20. 20. Case Law
  21. 21. Case Law 1. R (oao Skelmersdale Limited Partnership) v West Lancashire Borough Council v St Modwen Developments (Skelmersdale) Ltd [2016] EWHC 109 (Admin) 2. Trump International Golf Club Scotland Ltd v The Scottish Ministers [2015] UKSC 74 3. London Borough of Lambeth (Appellant) v Secretary of State for Housing, Communities and Local Government and others (Respondents) (UKSC 2018/0099) 4. R (on application of Hart Aggregates Limited) v Hartlepool BC [2005] EWHC 840 (Admin)
  22. 22. Case Law: R (oao Skelmersdale Limited Partnership) (1) R (oao Skelmersdale Limited Partnership) v West Lancashire Borough Council v St Modwen Developments (Skelmersdale) Ltd [2016] EWHC 109 (Admin) • Summary: General case regarding the use of restrictive planning conditions • Facts: The owner of a town shopping centre applied for judicial review of a condition which had been attached, by the local authority, to a planning permission for a new retail-led development. The condition imposed stated that, for the first five years of opening, no existing retailer occupying more than 250sqm of floor space in the existing development could occupy the new development unless they entered a scheme in which they committed to at least 5 years continued occupation at the existing development.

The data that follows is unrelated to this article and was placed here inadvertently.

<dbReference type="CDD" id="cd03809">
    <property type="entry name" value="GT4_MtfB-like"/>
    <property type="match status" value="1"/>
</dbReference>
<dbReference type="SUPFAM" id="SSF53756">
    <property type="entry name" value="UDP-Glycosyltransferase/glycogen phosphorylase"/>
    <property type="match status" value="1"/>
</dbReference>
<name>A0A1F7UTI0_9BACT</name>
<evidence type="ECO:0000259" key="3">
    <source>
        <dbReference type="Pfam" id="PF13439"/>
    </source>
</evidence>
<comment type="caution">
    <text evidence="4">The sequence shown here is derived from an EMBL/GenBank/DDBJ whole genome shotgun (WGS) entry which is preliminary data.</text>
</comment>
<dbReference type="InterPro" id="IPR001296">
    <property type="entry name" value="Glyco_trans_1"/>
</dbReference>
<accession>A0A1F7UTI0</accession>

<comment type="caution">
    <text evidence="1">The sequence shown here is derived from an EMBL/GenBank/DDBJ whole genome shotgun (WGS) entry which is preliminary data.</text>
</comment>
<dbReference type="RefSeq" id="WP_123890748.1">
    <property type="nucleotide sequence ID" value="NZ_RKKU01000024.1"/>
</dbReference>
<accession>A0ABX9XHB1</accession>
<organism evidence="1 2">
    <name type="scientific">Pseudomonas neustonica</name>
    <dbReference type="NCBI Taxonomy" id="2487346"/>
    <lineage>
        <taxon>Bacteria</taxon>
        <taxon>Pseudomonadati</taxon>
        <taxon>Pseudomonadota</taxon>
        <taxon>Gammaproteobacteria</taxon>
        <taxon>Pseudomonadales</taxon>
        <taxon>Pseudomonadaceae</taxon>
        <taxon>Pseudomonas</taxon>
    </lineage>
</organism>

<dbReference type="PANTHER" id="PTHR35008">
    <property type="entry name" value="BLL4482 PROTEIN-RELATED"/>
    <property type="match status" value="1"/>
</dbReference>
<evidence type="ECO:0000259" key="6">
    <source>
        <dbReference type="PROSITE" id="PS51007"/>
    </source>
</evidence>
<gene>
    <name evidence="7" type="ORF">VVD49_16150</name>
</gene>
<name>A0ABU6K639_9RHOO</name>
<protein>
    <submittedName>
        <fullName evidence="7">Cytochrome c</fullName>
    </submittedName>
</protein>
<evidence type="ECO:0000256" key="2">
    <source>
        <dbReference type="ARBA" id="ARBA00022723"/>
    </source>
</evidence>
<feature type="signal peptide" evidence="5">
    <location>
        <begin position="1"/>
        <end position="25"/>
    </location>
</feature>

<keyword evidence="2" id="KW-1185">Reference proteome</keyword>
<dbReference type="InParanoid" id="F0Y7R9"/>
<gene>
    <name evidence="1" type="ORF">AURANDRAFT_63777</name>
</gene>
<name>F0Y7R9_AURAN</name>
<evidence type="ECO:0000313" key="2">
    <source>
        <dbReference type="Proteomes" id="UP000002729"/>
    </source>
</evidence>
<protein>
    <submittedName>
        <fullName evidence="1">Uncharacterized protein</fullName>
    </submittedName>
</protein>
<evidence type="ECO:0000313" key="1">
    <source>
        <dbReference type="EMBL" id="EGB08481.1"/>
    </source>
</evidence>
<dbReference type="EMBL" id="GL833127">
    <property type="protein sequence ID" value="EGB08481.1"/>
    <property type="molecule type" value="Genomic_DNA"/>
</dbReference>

23. 23. Case Law: R (oao Skelmersdale Limited Partnership) (2) • Issue: The owner argued that: • An implementation clause was required to make the “commitment” legally binding • It was too vague and thus, unenforceable • Existing retailers were able to circumvent the condition via subsidiary or connected company trading within the new development • It was discriminatory against large retailers and thus, manifestly unreasonable
  24. 24. Case Law: R (oao Skelmersdale Limited Partnership) (3) • Held: Application refused. 1. The condition to retain a presence in the shopping centre for a reasonable time period required a legally binding commitment and was essential, in accordance with the local authority's planning policy, for the protection of the centre’s viability and vitality. Thus, an implementation clause was not appropriate as this would fall short of the legally binding commitment required. 2. In practice, local authorities would likely require retailers to enter Section 106, TCPA 1990 agreements committing them to the retention for the relevant period. In the event of a dispute regarding the reasonableness of the scheme submitted, a planning inspector would exercise their judgement. Thus, appropriate safeguards were in place.